Newmarket Chamber of Commerce president Tracy Walter agreed that the government needs to step up with the supports needed to see businesses through any potential lockdown.
The Ontario government announced this after it will be providing $600 million in relief to support eligible businesses required to close or significantly restrict services due to enhanced public health measures, doubling its initial commitment of $300 million made in the 2020 budget.
Businesses in York Region can apply online for temporary property tax and energy cost rebate grants from the province for the length of time that a business is required to temporarily close or significantly restrict services as a result of being in red control or lockdown, or previously categorized as modified stage 2 public health restrictions, Finance Minister Rod Phillips announced.
Most businesses can expect to receive their rebate payments within a few weeks of submitting a complete application. A detailed list of eligible businesses, as well as instructions for applying, can be found at Ontario.ca/covidsupport.
Walter said a rent subsidy bill for tenants is being considered at Queen's Park, but argued that local businesses don't have the luxury to wait for government to approve supports after a lockdown is imposed; they need to be ready beforehand.
"The bills are mounting, and the debt is accumulating," Walter said. "This is a desperate situation for some businesses, and it has been eight months since the first wave hit."
There was plenty of online debate among residents about whether a lockdown is the right call or not. Some voiced concern about the rapidly increasing number of cases and the lack of regard they see for restrictions such as physcial distancing and masking.
"I work in retail and continually have to fight with the anti-maskers who don't care about anyone else but themselves. This is not what I signed up for. Shut everything down," Monica Achran Draper posted on social media prior to the announcement.
While others pointed to York Region's smaller numbers and didn't want to see Newmarket and other communities dragged down by problems elsewhere in the GTA.
"We should not be penalized for the behaviour of Vaughan and Markham. Lockdown those areas or better still have those that are breaking the rules penalized and ensure that they pay," posted Alverda Dark.
Lockdown restrictions include:
- Retail permitted to be open for curbside pick-up or delivery only, with certain exceptions such as for supermarkets, grocery stores, pharmacies, hardware stores, discount and big box retailers selling groceri es, beer, wine and liquor stores, safety supply stores, and convenience stores, which will be allowed to operate at 50 per cent capacity;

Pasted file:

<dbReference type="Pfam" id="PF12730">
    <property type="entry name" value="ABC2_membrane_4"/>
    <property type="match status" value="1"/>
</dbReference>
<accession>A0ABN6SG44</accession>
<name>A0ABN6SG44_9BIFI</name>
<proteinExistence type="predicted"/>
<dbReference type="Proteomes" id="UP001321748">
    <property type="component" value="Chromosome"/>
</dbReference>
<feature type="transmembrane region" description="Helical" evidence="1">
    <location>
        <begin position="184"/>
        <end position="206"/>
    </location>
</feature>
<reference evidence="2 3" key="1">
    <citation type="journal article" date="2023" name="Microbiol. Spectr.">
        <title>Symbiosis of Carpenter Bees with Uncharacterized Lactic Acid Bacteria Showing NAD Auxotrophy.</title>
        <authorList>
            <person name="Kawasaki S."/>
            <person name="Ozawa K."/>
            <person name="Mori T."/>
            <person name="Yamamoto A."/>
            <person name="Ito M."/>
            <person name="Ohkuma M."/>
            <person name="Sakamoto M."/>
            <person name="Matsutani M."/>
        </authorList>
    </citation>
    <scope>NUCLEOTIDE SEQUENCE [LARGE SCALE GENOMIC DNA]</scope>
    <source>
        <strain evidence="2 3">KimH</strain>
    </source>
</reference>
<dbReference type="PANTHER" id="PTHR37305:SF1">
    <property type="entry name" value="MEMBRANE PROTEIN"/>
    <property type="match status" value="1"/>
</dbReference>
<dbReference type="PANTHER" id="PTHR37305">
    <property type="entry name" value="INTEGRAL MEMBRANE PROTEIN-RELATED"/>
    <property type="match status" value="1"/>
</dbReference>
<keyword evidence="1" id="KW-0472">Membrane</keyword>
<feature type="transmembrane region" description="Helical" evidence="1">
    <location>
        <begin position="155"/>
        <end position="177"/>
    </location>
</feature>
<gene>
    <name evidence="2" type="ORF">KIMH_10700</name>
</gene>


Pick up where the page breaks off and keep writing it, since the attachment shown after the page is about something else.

- Restaurants, bars, and food and drink establishments will only be able to provide takeout, drive-through and delivery. Indoor and outdoor dining services are prohibited;
- Personal care services closed;
- Casinos, bingo halls and other gaming establishments closed; and
- Indoor sports and recreational facilities, including pools, closed with limited exceptions.
Public health units will stay in their levels for a minimum of 28 days, or two COVID-19 incubation periods, at which time, the government will assess the impact of public health measures to determine if the public health unit should stay where they are or be moved to a different level, according to the province.
Based on the latest data, the following public health unit regions will move from their current level in the framework to the following levels effective Monday, Nov. 23, 2020 at 12:01 a.m.:
- Durham Region Health Department; and
- Region of Waterloo Public Health and Emergency Services.
- Huron Perth Public Health;
- Simcoe Muskoka District Health Unit;
- Southwestern Public Health; and
- Windsor-Essex County Health Unit.
- Chatham-Kent Public Health;
- Eastern Ontario Health Unit;
- Grey Bruce Health Unit;
- Kingston, Frontenac and Lennox & Addington Public Health;
- Peterborough Public Health; and
- Thunder Bay District Health Unit.